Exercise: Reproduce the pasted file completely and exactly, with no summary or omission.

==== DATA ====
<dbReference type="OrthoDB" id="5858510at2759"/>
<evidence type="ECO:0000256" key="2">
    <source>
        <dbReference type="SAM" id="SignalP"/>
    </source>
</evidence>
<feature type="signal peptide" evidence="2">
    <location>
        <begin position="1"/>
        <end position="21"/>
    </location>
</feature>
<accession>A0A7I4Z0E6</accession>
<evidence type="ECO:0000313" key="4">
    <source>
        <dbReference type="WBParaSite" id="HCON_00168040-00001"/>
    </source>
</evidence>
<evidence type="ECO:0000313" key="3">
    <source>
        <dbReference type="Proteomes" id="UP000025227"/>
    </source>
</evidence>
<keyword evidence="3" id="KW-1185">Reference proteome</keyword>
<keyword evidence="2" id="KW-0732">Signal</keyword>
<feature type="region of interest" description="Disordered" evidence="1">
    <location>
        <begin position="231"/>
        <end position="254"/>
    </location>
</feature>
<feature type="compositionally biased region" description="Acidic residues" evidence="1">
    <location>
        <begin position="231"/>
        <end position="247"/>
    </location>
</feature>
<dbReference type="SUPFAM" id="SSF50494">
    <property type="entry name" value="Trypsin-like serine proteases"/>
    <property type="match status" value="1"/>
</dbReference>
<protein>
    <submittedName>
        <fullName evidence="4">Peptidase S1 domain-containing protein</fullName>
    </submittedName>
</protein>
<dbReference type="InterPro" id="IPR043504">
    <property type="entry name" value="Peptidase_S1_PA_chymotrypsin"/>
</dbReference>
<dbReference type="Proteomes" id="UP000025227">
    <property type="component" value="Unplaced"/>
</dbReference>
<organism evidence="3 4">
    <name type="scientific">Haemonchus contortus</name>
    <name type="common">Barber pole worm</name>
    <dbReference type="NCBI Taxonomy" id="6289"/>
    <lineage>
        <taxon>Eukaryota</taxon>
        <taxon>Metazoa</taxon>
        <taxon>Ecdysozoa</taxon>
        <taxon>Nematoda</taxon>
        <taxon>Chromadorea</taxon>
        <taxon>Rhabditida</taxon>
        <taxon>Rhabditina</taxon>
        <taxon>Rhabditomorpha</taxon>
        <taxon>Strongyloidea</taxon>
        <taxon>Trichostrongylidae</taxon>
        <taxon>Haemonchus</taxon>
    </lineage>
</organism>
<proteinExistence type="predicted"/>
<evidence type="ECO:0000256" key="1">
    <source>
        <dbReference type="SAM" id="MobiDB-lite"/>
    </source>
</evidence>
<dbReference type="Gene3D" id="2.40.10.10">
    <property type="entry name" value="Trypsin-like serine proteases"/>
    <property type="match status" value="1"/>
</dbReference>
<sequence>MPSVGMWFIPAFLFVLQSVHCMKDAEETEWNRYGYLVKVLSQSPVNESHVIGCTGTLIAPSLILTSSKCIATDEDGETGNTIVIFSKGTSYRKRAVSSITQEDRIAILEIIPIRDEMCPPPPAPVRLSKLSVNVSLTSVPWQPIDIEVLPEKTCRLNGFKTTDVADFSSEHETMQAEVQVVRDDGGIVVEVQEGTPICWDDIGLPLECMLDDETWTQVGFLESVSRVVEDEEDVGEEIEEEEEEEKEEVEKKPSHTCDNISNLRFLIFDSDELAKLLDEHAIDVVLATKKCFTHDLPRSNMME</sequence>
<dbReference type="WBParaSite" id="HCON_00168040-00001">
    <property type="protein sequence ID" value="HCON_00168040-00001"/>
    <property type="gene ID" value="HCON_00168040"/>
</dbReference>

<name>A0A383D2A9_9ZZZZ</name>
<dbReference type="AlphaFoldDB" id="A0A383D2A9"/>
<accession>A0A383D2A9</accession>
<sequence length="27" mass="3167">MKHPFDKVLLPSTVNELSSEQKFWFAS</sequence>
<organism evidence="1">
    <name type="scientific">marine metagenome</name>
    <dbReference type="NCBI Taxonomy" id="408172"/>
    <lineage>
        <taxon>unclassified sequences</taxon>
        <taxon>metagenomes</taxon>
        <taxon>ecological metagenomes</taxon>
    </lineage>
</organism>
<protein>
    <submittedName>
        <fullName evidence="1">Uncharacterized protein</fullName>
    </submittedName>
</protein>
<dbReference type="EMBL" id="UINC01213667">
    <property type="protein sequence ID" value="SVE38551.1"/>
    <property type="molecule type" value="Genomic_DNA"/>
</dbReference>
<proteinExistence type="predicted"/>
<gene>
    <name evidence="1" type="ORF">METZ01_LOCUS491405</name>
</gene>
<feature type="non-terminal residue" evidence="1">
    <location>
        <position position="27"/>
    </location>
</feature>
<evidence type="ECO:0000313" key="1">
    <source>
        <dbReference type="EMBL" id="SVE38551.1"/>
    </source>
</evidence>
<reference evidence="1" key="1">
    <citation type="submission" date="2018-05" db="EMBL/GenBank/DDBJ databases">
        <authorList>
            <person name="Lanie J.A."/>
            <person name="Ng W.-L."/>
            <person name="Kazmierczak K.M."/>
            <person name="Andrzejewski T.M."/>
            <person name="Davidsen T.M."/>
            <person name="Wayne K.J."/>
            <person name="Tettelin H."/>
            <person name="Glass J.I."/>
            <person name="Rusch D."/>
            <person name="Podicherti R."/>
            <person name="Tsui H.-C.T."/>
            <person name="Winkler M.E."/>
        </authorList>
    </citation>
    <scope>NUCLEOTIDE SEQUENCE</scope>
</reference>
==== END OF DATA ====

<dbReference type="OrthoDB" id="5858510at2759"/>
<evidence type="ECO:0000256" key="2">
    <source>
        <dbReference type="SAM" id="SignalP"/>
    </source>
</evidence>
<feature type="signal peptide" evidence="2">
    <location>
        <begin position="1"/>
        <end position="21"/>
    </location>
</feature>
<accession>A0A7I4Z0E6</accession>
<evidence type="ECO:0000313" key="4">
    <source>
        <dbReference type="WBParaSite" id="HCON_00168040-00001"/>
    </source>
</evidence>
<evidence type="ECO:0000313" key="3">
    <source>
        <dbReference type="Proteomes" id="UP000025227"/>
    </source>
</evidence>
<keyword evidence="3" id="KW-1185">Reference proteome</keyword>
<keyword evidence="2" id="KW-0732">Signal</keyword>
<feature type="region of interest" description="Disordered" evidence="1">
    <location>
        <begin position="231"/>
        <end position="254"/>
    </location>
</feature>
<feature type="compositionally biased region" description="Acidic residues" evidence="1">
    <location>
        <begin position="231"/>
        <end position="247"/>
    </location>
</feature>
<dbReference type="SUPFAM" id="SSF50494">
    <property type="entry name" value="Trypsin-like serine proteases"/>
    <property type="match status" value="1"/>
</dbReference>
<protein>
    <submittedName>
        <fullName evidence="4">Peptidase S1 domain-containing protein</fullName>
    </submittedName>
</protein>
<dbReference type="InterPro" id="IPR043504">
    <property type="entry name" value="Peptidase_S1_PA_chymotrypsin"/>
</dbReference>
<dbReference type="Proteomes" id="UP000025227">
    <property type="component" value="Unplaced"/>
</dbReference>
<organism evidence="3 4">
    <name type="scientific">Haemonchus contortus</name>
    <name type="common">Barber pole worm</name>
    <dbReference type="NCBI Taxonomy" id="6289"/>
    <lineage>
        <taxon>Eukaryota</taxon>
        <taxon>Metazoa</taxon>
        <taxon>Ecdysozoa</taxon>
        <taxon>Nematoda</taxon>
        <taxon>Chromadorea</taxon>
        <taxon>Rhabditida</taxon>
        <taxon>Rhabditina</taxon>
        <taxon>Rhabditomorpha</taxon>
        <taxon>Strongyloidea</taxon>
        <taxon>Trichostrongylidae</taxon>
        <taxon>Haemonchus</taxon>
    </lineage>
</organism>
<proteinExistence type="predicted"/>
<evidence type="ECO:0000256" key="1">
    <source>
        <dbReference type="SAM" id="MobiDB-lite"/>
    </source>
</evidence>
<dbReference type="Gene3D" id="2.40.10.10">
    <property type="entry name" value="Trypsin-like serine proteases"/>
    <property type="match status" value="1"/>
</dbReference>
<sequence>MPSVGMWFIPAFLFVLQSVHCMKDAEETEWNRYGYLVKVLSQSPVNESHVIGCTGTLIAPSLILTSSKCIATDEDGETGNTIVIFSKGTSYRKRAVSSITQEDRIAILEIIPIRDEMCPPPPAPVRLSKLSVNVSLTSVPWQPIDIEVLPEKTCRLNGFKTTDVADFSSEHETMQAEVQVVRDDGGIVVEVQEGTPICWDDIGLPLECMLDDETWTQVGFLESVSRVVEDEEDVGEEIEEEEEEEKEEVEKKPSHTCDNISNLRFLIFDSDELAKLLDEHAIDVVLATKKCFTHDLPRSNMME</sequence>
<dbReference type="WBParaSite" id="HCON_00168040-00001">
    <property type="protein sequence ID" value="HCON_00168040-00001"/>
    <property type="gene ID" value="HCON_00168040"/>
</dbReference>

<name>A0A383D2A9_9ZZZZ</name>
<dbReference type="AlphaFoldDB" id="A0A383D2A9"/>
<accession>A0A383D2A9</accession>
<sequence length="27" mass="3167">MKHPFDKVLLPSTVNELSSEQKFWFAS</sequence>
<organism evidence="1">
    <name type="scientific">marine metagenome</name>
    <dbReference type="NCBI Taxonomy" id="408172"/>
    <lineage>
        <taxon>unclassified sequences</taxon>
        <taxon>metagenomes</taxon>
        <taxon>ecological metagenomes</taxon>
    </lineage>
</organism>
<protein>
    <submittedName>
        <fullName evidence="1">Uncharacterized protein</fullName>
    </submittedName>
</protein>
<dbReference type="EMBL" id="UINC01213667">
    <property type="protein sequence ID" value="SVE38551.1"/>
    <property type="molecule type" value="Genomic_DNA"/>
</dbReference>
<proteinExistence type="predicted"/>
<gene>
    <name evidence="1" type="ORF">METZ01_LOCUS491405</name>
</gene>
<feature type="non-terminal residue" evidence="1">
    <location>
        <position position="27"/>
    </location>
</feature>
<evidence type="ECO:0000313" key="1">
    <source>
        <dbReference type="EMBL" id="SVE38551.1"/>
    </source>
</evidence>
<reference evidence="1" key="1">
    <citation type="submission" date="2018-05" db="EMBL/GenBank/DDBJ databases">
        <authorList>
            <person name="Lanie J.A."/>
            <person name="Ng W.-L."/>
            <person name="Kazmierczak K.M."/>
            <person name="Andrzejewski T.M."/>
            <person name="Davidsen T.M."/>
            <person name="Wayne K.J."/>
            <person name="Tettelin H."/>
            <person name="Glass J.I."/>
            <person name="Rusch D."/>
            <person name="Podicherti R."/>
            <person name="Tsui H.-C.T."/>
            <person name="Winkler M.E."/>
        </authorList>
    </citation>
    <scope>NUCLEOTIDE SEQUENCE</scope>
</reference>